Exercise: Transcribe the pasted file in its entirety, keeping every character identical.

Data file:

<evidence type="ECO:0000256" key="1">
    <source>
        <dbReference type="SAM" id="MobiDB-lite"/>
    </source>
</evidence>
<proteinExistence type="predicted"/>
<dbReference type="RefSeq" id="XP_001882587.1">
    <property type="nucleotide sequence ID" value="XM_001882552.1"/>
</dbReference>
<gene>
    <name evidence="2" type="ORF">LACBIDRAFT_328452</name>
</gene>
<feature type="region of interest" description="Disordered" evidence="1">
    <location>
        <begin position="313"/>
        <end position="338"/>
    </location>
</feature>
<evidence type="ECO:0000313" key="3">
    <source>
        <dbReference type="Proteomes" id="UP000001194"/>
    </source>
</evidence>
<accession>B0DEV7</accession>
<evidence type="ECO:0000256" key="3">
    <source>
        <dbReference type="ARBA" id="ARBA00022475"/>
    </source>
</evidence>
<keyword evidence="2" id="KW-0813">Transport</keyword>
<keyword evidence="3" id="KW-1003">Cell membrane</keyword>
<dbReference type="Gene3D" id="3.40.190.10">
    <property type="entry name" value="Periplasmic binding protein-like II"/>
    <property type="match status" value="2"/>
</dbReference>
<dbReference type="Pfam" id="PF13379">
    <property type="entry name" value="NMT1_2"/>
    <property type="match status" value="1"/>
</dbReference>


<evidence type="ECO:0000256" key="1">
    <source>
        <dbReference type="SAM" id="MobiDB-lite"/>
    </source>
</evidence>
<proteinExistence type="predicted"/>
<dbReference type="RefSeq" id="XP_001882587.1">
    <property type="nucleotide sequence ID" value="XM_001882552.1"/>
</dbReference>
<gene>
    <name evidence="2" type="ORF">LACBIDRAFT_328452</name>
</gene>
<feature type="region of interest" description="Disordered" evidence="1">
    <location>
        <begin position="313"/>
        <end position="338"/>
    </location>
</feature>
<evidence type="ECO:0000313" key="3">
    <source>
        <dbReference type="Proteomes" id="UP000001194"/>
    </source>
</evidence>
<accession>B0DEV7</accession>
<evidence type="ECO:0000256" key="3">
    <source>
        <dbReference type="ARBA" id="ARBA00022475"/>
    </source>
</evidence>
<keyword evidence="2" id="KW-0813">Transport</keyword>
<keyword evidence="3" id="KW-1003">Cell membrane</keyword>
<dbReference type="Gene3D" id="3.40.190.10">
    <property type="entry name" value="Periplasmic binding protein-like II"/>
    <property type="match status" value="2"/>
</dbReference>
<dbReference type="Pfam" id="PF13379">
    <property type="entry name" value="NMT1_2"/>
    <property type="match status" value="1"/>
</dbReference>